Further information

  • We believe these forecasts fill a useful gap in the short run. They give an indication of what is likely to happen in the next few days, removing some aspect of surprise. Moreover, a noticeable drop in comparison to the extrapolations could be an indication that the implemented policies are having some impact. It is difficult to understand exponential growth. We hope that these forecasts may help to convince viewers to adhere to the policies implemented by their respective governments, and keep all arguments factual and measured.
  • We use the data repository for the 2019 Novel Coronavirus Visual Dashboard operated by the Johns Hopkins University Center for Systems Science and Engineering. This is updated daily, but we tend to update our forecasts only every other day.
    US state data as of 2020-03-28 is courtesy of the New York Times.
  • We can only provide forecasts of what is measured. If confirmed cases are an underestimate of actual cases, then our forecasts will also be underestimates. No other epidemiological data is used. Data definition and collection differs between countries and may change over time.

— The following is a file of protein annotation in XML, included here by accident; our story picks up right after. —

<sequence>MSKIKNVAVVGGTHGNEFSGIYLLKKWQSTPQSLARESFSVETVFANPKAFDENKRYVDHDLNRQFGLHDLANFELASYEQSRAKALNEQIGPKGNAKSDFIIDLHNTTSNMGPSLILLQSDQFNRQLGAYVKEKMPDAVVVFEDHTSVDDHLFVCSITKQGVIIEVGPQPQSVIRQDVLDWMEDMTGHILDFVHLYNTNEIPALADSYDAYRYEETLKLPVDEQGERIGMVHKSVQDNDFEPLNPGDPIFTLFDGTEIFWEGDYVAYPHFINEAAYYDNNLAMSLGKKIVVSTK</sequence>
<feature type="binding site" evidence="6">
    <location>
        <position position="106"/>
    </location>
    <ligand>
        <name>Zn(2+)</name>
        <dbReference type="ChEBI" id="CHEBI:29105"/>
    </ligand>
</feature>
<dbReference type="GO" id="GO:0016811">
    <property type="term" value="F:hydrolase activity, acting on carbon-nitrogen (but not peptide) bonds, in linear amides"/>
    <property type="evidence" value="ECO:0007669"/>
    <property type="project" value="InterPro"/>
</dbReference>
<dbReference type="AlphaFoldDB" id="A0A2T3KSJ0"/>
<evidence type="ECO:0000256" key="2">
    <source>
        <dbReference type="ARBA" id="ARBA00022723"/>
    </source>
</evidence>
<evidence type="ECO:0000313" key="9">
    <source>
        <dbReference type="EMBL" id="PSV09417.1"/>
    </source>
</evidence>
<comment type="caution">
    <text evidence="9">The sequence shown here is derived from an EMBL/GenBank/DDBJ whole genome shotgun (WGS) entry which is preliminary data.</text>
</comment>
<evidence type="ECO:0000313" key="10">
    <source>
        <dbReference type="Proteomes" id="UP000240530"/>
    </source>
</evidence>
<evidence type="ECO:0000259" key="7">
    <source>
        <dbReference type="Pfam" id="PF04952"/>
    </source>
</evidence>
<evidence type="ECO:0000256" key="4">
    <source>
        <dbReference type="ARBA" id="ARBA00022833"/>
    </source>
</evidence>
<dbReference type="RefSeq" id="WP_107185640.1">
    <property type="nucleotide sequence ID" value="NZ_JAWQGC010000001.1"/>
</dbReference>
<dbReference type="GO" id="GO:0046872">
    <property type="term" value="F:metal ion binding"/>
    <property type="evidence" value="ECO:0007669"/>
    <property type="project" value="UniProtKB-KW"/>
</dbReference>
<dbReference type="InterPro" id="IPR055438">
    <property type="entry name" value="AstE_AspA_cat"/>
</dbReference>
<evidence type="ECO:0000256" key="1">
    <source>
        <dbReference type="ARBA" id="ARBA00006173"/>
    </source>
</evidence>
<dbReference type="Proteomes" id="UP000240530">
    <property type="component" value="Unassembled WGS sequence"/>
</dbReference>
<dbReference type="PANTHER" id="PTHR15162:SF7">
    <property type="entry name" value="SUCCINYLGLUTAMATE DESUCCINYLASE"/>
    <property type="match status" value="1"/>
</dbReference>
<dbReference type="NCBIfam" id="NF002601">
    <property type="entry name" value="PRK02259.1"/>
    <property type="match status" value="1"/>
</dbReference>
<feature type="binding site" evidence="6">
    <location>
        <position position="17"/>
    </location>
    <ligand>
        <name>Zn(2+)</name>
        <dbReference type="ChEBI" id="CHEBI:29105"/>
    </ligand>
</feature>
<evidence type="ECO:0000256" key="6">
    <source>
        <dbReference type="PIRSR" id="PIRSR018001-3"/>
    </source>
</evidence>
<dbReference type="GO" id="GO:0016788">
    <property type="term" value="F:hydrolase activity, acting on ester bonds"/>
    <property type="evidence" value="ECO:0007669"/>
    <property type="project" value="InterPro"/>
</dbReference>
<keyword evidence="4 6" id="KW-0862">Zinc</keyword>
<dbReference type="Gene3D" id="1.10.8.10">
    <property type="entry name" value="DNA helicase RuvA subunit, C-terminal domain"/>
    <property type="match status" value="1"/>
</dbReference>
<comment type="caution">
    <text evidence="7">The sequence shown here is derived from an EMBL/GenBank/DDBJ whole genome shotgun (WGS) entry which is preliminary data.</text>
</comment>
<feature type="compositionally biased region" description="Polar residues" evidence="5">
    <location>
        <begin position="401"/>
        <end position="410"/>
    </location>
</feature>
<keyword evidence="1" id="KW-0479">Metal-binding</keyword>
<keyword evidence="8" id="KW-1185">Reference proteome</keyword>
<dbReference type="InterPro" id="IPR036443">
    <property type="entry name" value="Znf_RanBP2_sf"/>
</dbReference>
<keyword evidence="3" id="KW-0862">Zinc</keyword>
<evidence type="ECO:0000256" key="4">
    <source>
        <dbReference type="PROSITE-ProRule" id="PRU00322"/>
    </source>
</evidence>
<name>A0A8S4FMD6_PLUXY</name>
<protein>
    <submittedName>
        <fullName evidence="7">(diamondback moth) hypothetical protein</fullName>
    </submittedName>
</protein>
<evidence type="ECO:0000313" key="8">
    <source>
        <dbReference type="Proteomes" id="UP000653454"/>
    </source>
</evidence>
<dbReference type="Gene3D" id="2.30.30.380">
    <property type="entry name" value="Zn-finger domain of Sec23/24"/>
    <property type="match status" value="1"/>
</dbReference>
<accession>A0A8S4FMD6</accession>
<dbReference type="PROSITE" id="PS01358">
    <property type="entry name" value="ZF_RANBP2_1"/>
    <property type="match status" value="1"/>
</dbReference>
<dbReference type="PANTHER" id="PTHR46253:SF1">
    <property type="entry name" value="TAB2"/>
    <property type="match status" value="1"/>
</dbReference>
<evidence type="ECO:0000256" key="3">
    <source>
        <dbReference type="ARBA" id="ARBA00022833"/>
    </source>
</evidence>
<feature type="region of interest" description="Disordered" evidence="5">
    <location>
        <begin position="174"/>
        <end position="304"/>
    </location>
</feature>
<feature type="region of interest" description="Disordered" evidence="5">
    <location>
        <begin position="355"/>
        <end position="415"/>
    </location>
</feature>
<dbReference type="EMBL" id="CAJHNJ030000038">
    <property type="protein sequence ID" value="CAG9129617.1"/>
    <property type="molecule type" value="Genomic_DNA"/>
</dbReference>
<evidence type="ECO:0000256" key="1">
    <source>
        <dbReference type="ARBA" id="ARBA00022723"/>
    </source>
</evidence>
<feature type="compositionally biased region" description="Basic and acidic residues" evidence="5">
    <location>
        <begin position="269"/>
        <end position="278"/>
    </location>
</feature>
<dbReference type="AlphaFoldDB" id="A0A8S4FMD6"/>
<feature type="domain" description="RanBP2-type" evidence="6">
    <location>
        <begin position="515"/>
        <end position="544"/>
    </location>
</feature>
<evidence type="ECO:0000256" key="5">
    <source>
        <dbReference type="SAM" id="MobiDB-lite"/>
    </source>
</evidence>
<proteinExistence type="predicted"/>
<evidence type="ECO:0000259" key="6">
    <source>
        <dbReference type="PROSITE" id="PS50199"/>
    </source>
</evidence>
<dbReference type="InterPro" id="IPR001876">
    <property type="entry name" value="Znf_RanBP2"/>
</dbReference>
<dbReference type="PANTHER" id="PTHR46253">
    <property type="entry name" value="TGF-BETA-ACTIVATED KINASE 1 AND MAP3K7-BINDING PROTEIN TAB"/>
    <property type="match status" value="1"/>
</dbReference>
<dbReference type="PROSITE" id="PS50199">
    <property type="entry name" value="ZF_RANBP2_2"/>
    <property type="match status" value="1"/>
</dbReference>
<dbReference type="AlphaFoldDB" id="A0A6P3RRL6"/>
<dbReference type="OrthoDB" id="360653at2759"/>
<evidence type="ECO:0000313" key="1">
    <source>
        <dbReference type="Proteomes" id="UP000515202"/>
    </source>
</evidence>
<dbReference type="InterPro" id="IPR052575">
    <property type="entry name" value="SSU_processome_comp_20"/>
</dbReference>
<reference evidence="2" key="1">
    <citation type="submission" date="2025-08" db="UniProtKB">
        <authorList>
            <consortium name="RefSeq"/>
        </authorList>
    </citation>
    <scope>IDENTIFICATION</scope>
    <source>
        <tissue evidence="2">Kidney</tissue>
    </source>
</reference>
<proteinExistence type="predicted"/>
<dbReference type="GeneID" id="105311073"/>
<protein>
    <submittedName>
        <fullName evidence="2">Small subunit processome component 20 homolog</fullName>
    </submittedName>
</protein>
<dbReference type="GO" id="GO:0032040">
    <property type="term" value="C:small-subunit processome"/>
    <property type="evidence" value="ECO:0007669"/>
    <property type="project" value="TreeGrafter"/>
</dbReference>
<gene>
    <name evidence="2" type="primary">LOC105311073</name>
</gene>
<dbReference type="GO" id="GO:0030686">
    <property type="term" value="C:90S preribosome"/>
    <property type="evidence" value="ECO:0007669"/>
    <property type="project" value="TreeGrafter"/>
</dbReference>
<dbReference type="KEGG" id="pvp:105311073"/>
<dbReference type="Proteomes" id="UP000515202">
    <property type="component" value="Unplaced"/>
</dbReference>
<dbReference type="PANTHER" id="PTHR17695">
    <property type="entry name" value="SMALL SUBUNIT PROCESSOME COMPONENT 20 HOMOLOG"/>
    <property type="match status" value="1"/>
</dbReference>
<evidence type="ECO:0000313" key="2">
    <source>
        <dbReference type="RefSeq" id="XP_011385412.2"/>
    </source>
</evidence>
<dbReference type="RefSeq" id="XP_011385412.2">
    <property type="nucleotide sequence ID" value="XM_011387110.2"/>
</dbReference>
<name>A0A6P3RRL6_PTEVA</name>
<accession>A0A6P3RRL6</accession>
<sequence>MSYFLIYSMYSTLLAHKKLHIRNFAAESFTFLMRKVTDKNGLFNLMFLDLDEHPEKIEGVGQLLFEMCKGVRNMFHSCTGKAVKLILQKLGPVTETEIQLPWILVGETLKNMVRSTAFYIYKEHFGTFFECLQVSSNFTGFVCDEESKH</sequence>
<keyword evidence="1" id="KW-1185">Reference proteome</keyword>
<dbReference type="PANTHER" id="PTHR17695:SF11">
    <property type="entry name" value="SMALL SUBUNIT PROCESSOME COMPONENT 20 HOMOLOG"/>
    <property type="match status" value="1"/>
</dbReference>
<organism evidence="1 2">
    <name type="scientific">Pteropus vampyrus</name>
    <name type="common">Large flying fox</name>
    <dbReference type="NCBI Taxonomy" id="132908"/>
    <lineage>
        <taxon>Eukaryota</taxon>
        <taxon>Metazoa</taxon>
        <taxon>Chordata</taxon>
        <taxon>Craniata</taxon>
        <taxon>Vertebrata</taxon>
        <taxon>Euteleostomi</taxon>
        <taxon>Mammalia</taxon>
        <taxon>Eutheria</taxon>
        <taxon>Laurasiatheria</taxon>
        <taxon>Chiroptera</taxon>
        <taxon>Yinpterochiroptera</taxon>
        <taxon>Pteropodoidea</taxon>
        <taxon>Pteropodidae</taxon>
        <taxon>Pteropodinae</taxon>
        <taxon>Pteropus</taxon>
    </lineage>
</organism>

• We will update the methodology as we learn what is happening in the next few days or weeks. Once the number of cases levels off, there is no need to provide these forecasts anymore.
  • Countries where the counts are very low or stable have been omitted.
  • The graphs have dates on the horizontal axis (yyyy-mm-dd) and cumulative counts on the vertical axis. They show
    1. bold dark grey line (with circles): observed counts (Johns Hopkins CSSE);
    2. many light grey lines (with open circles): forecasts using different model settings and starting up to four periods back;
    3. red line (with open circles): single forecasts path using default model settings;
    4. black line (with crosses): average of all forecasts, recentered on the last observation;
    5. thin green lines: some indication of uncertainty around the red forecasts, but we do not know how reliable that is.
    Both the red line forecasts and the black lines are also given in the tables above. These forecasts differ, we are currently inclined to use the average forecasts.
  • The forecasts are constructed as follows: